The matches that a champ has, determine how strong their title reign was and Trish certainly has some bangers over the past three and a half years. If I tried to list them all, then we would be here forever, so here are just a few of Trish Adora’s title defences.
Trish Adora vs Queen Aminata : GCW
This was a dream match for me because Trish Adora and Queen Aminata happen to be some of the best women’s wrestlers on the planet right now and truly embody the representation that I love seeing with black female wrestlers. This was a perfect challenge that I wanted to see competing for this Pan Afrikan World Diaspora Championship. Chocolate City DC and Guinea are being represented in this matchup.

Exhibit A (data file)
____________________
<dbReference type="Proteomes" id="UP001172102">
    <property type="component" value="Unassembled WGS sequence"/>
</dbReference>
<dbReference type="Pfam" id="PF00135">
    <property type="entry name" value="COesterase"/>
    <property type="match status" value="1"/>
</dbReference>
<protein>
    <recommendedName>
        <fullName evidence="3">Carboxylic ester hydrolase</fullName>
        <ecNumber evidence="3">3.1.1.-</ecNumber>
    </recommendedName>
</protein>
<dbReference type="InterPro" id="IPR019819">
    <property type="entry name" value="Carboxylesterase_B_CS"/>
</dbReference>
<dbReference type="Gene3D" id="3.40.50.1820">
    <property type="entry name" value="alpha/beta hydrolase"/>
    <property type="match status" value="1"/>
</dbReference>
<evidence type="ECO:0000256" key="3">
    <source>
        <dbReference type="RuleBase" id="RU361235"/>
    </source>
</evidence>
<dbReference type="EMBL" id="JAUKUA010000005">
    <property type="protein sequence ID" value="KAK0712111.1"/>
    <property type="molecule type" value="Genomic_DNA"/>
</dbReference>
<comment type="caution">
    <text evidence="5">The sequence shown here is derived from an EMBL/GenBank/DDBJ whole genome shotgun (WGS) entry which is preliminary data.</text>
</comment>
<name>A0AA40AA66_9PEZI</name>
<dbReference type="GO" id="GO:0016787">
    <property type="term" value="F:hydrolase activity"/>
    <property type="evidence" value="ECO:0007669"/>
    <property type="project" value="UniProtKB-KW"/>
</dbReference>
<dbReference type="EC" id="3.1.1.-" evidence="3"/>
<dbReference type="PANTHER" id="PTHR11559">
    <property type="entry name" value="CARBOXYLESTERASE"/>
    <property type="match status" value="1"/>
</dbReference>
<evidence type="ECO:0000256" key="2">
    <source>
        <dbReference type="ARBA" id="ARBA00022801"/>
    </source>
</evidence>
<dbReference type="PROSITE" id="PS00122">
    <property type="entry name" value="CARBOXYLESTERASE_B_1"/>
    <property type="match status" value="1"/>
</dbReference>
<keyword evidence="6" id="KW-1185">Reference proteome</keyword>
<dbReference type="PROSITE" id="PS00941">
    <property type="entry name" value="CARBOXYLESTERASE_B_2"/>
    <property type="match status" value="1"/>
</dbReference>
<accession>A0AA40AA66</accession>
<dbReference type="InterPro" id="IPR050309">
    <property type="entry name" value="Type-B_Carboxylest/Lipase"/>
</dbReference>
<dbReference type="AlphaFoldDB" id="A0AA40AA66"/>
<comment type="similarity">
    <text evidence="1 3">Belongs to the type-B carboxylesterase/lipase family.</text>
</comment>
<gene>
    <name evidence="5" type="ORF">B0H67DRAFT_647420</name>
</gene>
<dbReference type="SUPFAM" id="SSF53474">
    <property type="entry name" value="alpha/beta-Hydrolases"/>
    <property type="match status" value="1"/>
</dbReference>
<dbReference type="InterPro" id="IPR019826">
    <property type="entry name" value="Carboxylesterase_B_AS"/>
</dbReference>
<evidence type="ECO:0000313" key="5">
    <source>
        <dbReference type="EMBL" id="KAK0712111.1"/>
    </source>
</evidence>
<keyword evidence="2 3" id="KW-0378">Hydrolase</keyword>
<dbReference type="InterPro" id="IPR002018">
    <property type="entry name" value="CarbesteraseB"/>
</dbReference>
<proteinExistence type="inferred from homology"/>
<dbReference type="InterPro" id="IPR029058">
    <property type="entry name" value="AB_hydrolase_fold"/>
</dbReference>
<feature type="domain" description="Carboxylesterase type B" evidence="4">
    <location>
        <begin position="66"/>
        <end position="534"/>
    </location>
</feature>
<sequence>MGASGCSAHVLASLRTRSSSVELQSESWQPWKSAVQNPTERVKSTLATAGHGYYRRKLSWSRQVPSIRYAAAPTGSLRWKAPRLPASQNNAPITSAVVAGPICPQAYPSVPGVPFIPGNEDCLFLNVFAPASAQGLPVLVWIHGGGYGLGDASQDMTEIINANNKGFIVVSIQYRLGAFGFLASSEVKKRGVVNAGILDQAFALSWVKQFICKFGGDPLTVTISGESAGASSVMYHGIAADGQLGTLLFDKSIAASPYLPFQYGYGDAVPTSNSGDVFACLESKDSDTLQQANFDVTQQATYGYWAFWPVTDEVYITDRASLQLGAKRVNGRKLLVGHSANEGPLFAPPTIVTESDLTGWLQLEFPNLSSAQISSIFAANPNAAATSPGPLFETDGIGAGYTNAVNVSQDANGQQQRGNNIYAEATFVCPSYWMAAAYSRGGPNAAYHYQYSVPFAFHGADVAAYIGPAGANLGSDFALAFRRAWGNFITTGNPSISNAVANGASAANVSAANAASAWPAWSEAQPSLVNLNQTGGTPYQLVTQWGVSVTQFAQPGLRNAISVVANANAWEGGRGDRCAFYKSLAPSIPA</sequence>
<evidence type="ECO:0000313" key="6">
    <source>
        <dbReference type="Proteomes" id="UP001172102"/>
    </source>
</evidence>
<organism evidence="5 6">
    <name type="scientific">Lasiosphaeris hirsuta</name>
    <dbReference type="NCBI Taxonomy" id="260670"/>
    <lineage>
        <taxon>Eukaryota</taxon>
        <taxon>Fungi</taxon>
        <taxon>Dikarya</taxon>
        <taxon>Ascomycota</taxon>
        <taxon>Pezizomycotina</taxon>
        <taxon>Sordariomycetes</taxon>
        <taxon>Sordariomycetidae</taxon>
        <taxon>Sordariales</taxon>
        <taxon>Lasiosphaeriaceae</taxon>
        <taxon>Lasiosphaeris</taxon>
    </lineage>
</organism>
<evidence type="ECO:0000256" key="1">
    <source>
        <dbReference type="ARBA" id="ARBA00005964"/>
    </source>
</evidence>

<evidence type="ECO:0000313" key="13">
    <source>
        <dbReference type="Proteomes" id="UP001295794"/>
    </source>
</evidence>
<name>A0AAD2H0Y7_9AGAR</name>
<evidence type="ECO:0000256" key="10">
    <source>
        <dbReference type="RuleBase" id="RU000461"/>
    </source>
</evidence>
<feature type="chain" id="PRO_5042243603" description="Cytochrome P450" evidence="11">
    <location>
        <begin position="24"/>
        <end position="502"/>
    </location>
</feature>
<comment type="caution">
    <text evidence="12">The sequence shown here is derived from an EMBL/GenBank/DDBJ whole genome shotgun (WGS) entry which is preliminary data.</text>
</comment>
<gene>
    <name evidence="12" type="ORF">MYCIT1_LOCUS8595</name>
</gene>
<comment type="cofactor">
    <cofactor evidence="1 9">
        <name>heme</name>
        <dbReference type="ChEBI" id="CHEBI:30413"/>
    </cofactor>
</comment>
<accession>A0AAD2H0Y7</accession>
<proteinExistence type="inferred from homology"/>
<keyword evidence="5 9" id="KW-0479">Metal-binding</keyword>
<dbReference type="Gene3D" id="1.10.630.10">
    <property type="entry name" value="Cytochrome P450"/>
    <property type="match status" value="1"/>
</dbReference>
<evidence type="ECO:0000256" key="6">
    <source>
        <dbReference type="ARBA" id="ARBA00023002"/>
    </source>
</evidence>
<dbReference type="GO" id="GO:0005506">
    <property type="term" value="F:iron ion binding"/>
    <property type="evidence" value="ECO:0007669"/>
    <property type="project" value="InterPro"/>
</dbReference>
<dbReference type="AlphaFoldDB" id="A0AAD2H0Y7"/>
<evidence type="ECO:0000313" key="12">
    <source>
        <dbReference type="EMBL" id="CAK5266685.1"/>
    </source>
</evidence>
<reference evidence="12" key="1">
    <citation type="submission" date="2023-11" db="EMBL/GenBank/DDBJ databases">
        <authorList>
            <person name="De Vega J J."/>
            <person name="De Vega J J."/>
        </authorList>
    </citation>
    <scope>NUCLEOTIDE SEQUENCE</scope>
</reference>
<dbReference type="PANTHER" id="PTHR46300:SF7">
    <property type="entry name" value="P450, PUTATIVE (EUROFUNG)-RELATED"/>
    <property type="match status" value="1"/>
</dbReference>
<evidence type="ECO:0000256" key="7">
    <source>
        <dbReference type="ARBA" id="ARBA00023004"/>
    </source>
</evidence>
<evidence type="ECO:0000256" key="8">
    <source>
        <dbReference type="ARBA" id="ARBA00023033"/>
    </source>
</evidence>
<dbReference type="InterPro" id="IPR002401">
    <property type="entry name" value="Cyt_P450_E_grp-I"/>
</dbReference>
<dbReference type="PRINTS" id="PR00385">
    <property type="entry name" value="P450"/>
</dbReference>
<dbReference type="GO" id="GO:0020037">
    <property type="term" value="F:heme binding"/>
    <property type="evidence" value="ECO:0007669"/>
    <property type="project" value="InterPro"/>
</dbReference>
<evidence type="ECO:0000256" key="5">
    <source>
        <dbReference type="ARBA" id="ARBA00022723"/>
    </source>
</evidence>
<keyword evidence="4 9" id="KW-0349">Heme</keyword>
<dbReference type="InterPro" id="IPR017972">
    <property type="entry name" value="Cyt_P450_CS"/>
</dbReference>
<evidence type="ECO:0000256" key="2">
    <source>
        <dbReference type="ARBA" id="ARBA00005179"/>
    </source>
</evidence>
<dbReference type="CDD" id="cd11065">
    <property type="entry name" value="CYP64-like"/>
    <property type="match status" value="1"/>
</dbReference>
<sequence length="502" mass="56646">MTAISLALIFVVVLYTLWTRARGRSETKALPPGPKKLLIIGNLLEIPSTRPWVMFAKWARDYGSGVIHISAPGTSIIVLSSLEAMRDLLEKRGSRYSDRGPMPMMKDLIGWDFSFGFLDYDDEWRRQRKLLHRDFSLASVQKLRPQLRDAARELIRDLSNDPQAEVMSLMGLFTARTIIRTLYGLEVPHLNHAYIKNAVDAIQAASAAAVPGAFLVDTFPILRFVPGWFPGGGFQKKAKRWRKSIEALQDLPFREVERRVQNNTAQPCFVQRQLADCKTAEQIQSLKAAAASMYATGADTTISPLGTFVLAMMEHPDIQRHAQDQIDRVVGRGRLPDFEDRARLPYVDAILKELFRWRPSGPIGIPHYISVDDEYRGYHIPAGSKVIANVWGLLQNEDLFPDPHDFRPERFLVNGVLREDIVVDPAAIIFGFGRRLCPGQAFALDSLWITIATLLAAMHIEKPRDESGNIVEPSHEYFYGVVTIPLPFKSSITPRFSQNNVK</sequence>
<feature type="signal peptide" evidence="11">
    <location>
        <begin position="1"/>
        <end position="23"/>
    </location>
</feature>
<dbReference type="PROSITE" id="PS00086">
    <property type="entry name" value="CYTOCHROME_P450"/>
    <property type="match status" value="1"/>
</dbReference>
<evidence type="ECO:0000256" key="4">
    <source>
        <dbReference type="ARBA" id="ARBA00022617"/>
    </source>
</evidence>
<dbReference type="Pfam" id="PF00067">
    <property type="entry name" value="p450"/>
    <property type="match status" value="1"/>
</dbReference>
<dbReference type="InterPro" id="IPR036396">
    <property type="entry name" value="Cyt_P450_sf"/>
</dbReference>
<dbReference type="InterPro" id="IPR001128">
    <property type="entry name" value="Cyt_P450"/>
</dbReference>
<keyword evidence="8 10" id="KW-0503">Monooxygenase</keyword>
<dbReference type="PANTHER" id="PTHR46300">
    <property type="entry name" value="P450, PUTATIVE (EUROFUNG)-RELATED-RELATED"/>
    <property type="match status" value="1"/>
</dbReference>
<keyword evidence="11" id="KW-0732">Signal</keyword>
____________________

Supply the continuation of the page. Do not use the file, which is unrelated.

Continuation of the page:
Trish Adora vs Lee Moriarty: Battle Club Pro
The chemistry between Trish Adora and Lee Moriarty is unmatched and great for the viewers. They stay on each other and have done their homework on one another so is hard for either to get a leg up on one another. It’s truly two wrestling intellects playing chess.
Trish Adora vs Darius Carter :F1ght Club Pro Wrestling
This last fighter standing match showed off the endurance and wealth of wrestling styles that both Trish and Darius possess.
A recent title defence that I recommend.
Trish Adora vs Jazz Black Girl Magik PPV
I think it's safe to say that every black woman that laces up a pair of boots list Jazz as a hero, and also someone that they would want to face off against. Well, Trish got that opportunity when she was able to face off against Jazz at a Black Girl Magik PPV that is made to showcase dream matches for black women in wrestling. How could this not be perfect?
Trish Adora defending her title in the UK